PSNI apologises to pensioners for drugs raid on 'wrong house'
The police have apologised for battering down the front door of a house belonging to two 75-year-old pensioners during a search for drugs.
The officers broke into the property in Lurgan at about 10:00 BST on Thursday.
The couple's son, who did not want to be named, told BBC Radio Ulster's Nolan Show that his elderly mother had been "traumatised" by the incident.
He said the officers were instructed to search a house a short distance away but had read the address incorrectly.
The couple were not in the house at the time, but the man said his father was in his back garden when he heard "a terrible racket" and thought there had been a car crash at the front of his house.
When he went to investigate, he found that his front door had been battered down by up to six PSNI officers.
"They had stormed into the house and were in the hallway. The lead police officer then seemingly took a look at my father and, at that stage, I think they realised that they had made a mistake," their son said.
"They had been given the correct information but had read the street address or the street name incorrectly, and the address that they should have been at was about 300 yards away from my parents' house".
The man said he was "very annoyed" by the officers actions after they realised they had got the wrong house.
"The fact that it happened beggars belief. That, to me, is not just incompetence, but rather illiteracy, or lack of literacy on the part of the police."
The PSNI later sent a letter of apology and a bunch of flowers to the couple, but their son said he was not interested in apologies and wanted an explanation.
"My parents have lived in that house since it was built, so obviously the police do not employ any intelligence to what they are doing. Furthermore, my parents' house number and street name is on a plaque at the side of the front door.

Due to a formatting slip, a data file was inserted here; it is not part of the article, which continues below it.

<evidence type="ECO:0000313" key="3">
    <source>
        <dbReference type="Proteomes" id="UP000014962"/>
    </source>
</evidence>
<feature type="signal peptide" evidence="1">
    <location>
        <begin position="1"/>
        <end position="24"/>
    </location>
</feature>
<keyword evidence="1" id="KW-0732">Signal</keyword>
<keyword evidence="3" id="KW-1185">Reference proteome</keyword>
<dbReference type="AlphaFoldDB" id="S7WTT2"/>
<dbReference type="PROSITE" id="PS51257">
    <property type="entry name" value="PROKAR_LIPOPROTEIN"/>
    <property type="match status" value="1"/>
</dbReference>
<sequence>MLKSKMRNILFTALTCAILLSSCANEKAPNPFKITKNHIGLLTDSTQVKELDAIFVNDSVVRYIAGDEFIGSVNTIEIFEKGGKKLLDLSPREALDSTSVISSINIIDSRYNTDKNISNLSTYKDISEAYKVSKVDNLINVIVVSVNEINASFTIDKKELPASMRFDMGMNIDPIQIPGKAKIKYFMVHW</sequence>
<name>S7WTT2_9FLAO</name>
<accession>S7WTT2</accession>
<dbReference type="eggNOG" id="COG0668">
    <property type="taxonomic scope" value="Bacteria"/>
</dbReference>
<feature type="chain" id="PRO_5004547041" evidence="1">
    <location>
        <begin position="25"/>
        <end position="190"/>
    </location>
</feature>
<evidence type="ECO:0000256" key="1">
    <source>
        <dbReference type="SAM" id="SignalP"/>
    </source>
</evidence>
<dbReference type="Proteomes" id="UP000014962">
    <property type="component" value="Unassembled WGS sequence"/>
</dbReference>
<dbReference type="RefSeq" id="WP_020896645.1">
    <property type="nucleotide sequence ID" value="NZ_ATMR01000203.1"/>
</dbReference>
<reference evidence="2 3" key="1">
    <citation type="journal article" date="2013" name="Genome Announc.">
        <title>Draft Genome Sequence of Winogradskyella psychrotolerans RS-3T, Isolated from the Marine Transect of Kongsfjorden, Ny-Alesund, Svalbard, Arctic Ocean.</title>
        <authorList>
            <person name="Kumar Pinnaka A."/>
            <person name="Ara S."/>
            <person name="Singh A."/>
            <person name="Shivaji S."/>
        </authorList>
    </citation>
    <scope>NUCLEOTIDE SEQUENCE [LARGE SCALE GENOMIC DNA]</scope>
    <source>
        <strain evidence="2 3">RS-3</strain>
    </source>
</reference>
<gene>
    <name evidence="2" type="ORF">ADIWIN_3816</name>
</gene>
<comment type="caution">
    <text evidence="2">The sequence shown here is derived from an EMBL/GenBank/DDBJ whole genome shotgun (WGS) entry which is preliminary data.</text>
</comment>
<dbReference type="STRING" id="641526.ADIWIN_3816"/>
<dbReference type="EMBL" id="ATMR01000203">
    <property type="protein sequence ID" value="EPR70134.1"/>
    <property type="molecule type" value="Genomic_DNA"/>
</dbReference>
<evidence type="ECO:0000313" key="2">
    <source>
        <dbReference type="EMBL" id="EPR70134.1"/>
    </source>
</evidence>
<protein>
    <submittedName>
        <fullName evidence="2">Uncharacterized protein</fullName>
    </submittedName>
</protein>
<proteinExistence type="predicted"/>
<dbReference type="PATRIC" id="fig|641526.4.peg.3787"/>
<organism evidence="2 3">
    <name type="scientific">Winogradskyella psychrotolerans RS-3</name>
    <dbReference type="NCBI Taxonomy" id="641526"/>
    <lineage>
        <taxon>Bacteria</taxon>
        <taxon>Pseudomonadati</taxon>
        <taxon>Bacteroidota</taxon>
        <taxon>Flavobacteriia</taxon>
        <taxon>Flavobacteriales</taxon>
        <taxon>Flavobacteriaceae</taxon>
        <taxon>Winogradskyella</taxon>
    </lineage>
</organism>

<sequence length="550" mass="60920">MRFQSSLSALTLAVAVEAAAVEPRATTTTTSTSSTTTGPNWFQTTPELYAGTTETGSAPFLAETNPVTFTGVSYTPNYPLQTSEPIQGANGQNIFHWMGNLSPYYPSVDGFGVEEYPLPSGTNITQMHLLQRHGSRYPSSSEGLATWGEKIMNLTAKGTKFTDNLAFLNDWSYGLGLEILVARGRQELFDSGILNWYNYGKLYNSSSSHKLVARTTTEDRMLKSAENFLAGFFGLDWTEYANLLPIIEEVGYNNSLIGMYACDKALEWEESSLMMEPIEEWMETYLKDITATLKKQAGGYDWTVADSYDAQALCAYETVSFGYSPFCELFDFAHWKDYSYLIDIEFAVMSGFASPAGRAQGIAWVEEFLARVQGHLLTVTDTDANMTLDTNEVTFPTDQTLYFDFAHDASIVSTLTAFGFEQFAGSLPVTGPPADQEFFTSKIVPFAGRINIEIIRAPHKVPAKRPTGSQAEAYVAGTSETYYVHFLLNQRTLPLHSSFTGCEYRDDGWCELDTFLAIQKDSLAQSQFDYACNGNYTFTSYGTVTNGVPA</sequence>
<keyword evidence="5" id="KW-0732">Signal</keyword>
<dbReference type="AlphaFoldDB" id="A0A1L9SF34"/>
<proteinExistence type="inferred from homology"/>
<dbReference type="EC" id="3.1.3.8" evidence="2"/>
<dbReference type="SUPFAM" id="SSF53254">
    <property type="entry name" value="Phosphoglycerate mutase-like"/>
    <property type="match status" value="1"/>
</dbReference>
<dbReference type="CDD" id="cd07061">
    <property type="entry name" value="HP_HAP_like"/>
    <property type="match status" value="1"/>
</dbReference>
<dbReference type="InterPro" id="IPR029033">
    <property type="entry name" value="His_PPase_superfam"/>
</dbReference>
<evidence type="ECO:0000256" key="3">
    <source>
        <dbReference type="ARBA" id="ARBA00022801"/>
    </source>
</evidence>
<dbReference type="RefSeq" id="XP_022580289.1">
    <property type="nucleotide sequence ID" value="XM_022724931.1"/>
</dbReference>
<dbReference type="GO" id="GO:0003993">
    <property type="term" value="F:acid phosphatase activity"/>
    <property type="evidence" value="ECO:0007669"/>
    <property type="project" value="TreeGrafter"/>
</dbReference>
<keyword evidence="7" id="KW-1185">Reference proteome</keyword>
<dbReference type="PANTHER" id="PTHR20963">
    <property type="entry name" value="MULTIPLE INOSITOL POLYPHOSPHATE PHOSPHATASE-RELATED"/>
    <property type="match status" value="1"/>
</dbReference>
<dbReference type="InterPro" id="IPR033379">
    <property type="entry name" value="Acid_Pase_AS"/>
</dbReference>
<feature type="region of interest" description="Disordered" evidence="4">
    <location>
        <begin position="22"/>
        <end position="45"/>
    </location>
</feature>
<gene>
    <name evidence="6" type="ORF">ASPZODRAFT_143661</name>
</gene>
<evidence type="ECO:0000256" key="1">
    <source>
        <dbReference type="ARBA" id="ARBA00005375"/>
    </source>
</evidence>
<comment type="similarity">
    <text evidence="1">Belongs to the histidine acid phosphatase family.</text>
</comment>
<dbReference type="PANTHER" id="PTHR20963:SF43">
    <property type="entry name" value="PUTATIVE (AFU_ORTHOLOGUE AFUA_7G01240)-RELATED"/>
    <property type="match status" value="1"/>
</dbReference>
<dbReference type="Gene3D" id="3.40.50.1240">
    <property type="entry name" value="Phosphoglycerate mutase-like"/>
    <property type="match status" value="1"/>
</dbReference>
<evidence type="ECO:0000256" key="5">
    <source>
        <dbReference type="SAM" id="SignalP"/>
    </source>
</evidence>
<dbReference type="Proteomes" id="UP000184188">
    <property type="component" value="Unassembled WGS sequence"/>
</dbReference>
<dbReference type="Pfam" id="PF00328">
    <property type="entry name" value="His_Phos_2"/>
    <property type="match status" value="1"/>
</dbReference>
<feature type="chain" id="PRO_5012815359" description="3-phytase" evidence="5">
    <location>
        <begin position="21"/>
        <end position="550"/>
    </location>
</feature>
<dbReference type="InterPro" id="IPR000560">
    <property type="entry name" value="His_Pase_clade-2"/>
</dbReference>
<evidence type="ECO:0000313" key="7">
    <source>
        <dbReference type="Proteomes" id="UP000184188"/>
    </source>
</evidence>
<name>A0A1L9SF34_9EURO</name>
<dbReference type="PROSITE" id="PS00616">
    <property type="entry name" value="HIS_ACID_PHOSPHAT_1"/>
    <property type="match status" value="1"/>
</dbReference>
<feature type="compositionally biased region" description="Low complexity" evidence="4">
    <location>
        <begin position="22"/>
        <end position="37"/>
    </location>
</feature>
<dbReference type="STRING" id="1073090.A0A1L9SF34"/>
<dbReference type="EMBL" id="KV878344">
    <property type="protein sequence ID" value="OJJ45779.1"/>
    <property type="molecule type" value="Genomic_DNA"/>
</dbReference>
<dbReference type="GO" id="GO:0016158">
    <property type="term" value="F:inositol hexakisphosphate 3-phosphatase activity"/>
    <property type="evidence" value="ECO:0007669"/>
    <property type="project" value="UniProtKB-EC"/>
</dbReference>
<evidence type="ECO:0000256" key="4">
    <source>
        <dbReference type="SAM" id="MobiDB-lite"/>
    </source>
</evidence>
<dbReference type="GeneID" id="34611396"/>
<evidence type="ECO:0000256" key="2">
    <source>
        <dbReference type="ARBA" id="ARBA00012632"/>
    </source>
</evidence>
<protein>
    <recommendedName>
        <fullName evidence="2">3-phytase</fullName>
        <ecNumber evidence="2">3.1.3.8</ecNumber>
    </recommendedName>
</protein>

"So not only did they not read the address as they drove into the street, they didn't read the address which is on a plaque beside the front door."
He explained that his mother had been attending a medical appointment at the time of the break in, but was "distraught" when she got home and saw the damage.
He said she has not slept properly since the incident and both his parents had felt "violated".
In a statement, the PSNI said a senior officer has already spoken with the family personally and written a letter of apology.
"We acknowledge our mistake in this instance and have offered to confirm this with the surrounding neighbours although this offer was rejected.
"We can only again reiterate our sincere apologies to the family and assure them that they are in no way a subject of any investigation."
The PSNI also confirmed that if officers enter a house unlawfully, they pay for any damages caused.
"In any case, we will not leave premises unsecured. If that means contacting the Housing Executive or a private contractor we will do that," the statement added.
In August, the PSNI launched Operation Torus, targeting street level drug dealing across Northern Ireland.
It has been running for less than a month, but already there have been more than 1,100 searches, 198 arrests, and £287,000 worth of drug seizures.